The writers suggest Mingo County, W.Va., (in Encarta map) among five good places to go. The others are Maricopa County, Ariz.; Youngstown, Ohio; Broward County, Fla.; or San Antonio. We're betting that the former foes will meet up in a place less like Mingo than one of the others, but Mahtesian and Parnes make a decent argument for an Appalachian trip:
"Appearing with Clinton in the heart of the anti-Obama belt — the section of Appalachia where Clinton racked up 70, 80 and in more than a few instances, 90 percent of the vote against Obama — would be a bold statement about his intention to address the vulnerabilities the primary season exposed in his candidacy," they write.
"Mingo, like many of its neighboring counties across the border in Kentucky and nearby in Virginia, didn’t simply reject Obama. It had a visceral loathing of his candidacy — delivering just 8 percent of its vote to him, compared to Clinton’s 88 percent. Race clearly played a role in that result, so bringing the Obama-Clinton roadshow to Appalachia would be an important step toward bridging that racial gap, not to mention a sign that he is not writing off Kentucky and West Virginia just yet. The media coverage of such a politically daring and conciliatory stunt would be almost unimaginably fawning, though the out-of-the-way location would likely diminish the size of the media pack."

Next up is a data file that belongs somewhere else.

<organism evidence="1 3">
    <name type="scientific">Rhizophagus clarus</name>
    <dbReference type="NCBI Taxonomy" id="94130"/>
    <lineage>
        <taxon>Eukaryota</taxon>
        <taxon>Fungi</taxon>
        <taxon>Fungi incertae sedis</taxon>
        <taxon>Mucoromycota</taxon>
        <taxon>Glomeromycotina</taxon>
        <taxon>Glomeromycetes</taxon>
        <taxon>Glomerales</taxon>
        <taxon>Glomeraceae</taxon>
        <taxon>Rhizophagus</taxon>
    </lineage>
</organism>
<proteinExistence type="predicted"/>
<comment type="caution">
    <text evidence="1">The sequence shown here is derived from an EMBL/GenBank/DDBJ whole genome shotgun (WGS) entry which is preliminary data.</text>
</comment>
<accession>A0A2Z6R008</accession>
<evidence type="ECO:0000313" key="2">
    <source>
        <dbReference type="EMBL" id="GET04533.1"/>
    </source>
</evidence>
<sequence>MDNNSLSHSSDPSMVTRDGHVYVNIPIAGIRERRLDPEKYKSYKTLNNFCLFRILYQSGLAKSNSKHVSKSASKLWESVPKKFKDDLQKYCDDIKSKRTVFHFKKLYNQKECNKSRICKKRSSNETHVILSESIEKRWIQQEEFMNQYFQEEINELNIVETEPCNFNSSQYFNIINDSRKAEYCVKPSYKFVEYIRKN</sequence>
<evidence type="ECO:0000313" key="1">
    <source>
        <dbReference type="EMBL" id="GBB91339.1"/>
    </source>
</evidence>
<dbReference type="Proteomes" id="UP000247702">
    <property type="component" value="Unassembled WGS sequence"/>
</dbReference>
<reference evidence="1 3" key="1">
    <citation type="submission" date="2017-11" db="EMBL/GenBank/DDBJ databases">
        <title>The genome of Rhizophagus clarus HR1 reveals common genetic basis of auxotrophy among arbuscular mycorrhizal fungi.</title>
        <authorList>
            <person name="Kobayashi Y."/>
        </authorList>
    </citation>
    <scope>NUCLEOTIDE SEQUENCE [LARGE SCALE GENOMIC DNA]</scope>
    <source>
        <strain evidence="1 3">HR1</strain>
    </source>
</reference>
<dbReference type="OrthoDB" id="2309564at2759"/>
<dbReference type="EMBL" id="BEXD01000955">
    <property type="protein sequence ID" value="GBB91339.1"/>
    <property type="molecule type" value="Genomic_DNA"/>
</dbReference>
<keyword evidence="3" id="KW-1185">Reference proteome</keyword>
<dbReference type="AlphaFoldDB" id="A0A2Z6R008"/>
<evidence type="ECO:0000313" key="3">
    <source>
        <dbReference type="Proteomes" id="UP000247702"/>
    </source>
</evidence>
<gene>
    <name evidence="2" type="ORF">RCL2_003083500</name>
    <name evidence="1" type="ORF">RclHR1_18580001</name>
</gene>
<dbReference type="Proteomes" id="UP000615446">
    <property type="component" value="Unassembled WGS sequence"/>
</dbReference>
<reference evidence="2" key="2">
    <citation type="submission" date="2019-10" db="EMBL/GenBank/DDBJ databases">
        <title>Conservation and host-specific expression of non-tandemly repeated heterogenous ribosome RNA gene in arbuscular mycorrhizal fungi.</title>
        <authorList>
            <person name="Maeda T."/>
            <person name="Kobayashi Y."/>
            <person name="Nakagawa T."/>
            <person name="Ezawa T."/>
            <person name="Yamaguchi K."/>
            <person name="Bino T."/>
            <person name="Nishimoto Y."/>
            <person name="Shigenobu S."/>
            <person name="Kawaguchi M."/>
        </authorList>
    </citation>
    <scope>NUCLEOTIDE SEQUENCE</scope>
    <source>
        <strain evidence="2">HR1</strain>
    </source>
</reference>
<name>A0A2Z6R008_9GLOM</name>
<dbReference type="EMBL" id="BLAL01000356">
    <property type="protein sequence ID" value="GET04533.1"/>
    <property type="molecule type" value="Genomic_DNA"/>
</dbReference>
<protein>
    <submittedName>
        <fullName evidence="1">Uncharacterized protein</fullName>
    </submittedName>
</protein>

The writers could have (and probably should have) noted that in April, John McCain visited Martin County, Ky., which borders Mingo County and is the home of Republican National Chairman Mike Duncan. For their arguments for the other locations, click here. For former Appalachian reporter Judy Jones Owens' take in the Daily Yonder on some of the political reporting by outsiders visiting the region, which is that they were, er, taken, click here.
UPDATE, June 23: Obama and Clinton announced today that their first joint post-primary event will be in the battleground state of New Hampshire and the town of Unity, population 1,500, where each of them received 107 votes in the January primary. Very cute. The news has already prompted dozens of comments on John DiStaso's story in The Union Leader.